What I learned this week … was a retrospective look at an article analyzing how industry-specific PLM application are. The review was in response to a comment on my post In Search of a Common PLM Definition. I had a little bit of fun with the review, and I thought I would share it here. In fairness to Oleg, I decided to use my “mythbusting” technique that I used on him earlier in the year in Mythbusing ERP-PLM Integration.
Responses and Reactions
Need to Document and Prioritize PLM Requirements (Confirmed) – I start by saying companies should document and prioritize requirements. I believe that holds as true today as ever. And I think that you might agree, so let’s confirm that as a statement that holds up today.
Inegrating PLM to Manufacturing (Plausible) – I use “technology transfer” as an example of a very industry-specific part of PLM. For those that aren’t as familiar with the term, it is effectively translating the product as defined in engineering / R&D (and PLM) into a product that can be produced, up to and including instructions for automated plant equipment. This is an area that really hasn’t come to be in most PLM solutions. The example holds trues as industry specific, but despite efforts in Digital Manufacturing (DM) and Manufacturing Process Management (MPM) – most manufacturers are still not yet integrating PLM to plant solutions like Manufacturing Execution Systems (MES) or Manufacturing Operations Management (MOM). The opportunity is still compelling, but I thought we would be further ahead. Hats off to my old friends at Sequencia for being ahead of the curve.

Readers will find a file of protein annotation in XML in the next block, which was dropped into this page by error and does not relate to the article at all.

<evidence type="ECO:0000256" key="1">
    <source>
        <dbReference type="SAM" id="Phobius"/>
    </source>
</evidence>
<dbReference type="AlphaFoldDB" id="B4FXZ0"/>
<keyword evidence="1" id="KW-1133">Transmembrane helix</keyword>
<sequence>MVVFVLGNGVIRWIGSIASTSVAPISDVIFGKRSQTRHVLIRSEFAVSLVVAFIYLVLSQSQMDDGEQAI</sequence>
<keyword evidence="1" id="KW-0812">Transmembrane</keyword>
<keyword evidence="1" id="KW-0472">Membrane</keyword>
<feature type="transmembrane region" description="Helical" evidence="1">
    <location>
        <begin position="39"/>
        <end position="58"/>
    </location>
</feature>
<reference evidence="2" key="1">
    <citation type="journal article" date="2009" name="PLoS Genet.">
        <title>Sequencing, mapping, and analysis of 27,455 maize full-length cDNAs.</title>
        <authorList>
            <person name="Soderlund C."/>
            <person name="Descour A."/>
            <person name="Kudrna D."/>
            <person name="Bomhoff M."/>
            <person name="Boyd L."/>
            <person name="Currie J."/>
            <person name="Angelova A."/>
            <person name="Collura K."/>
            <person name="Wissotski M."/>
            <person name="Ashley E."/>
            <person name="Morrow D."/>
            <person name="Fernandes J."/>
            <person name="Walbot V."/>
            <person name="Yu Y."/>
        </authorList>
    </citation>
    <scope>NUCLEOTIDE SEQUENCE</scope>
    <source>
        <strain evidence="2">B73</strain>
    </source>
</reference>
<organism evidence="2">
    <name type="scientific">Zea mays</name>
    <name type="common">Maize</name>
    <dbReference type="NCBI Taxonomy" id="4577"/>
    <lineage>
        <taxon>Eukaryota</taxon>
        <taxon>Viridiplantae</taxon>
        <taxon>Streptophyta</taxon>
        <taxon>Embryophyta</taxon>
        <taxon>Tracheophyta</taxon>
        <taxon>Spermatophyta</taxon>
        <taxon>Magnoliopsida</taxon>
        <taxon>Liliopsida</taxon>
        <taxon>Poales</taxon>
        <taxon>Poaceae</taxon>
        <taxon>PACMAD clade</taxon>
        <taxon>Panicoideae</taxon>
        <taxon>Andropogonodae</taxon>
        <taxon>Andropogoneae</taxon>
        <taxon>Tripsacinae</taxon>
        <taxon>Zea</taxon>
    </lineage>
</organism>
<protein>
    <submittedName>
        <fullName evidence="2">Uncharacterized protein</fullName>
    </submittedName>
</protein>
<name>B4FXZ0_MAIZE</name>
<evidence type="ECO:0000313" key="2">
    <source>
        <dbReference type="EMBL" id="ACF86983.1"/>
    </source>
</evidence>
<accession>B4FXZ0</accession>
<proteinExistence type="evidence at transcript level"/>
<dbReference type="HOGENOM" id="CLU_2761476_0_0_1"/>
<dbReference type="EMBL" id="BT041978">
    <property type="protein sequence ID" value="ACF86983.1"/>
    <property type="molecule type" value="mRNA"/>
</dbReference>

Product Portfolio Management in PLM (Confirmed) – I use Product Portfolio Management as an example for a general solution. I think this one still stands true, and is a hot topic in product innovation and product development today.
My Bio (BUSTED, big time) – Most importantly, what was I thinking with that bio picture? I think I thought it made me look like a serious analyst. Instead, I just look like I have a stomach ache (and seriously need a haircut). Yikes. Busted. Definately.
So that is a brief look at some old research with the benefits of hindsight, I hope you found it interesting. Who knew? I didn’t, if you did let us know about it. I look forward to additional commentary (although not on the picture, the glasses, or the haircut please).
NOTE: I use the “mythbusting” concept out of pure admiration and respect for such a brilliant concept, that helps kids (and adults) learn about how cool engineering can be while entertaining them.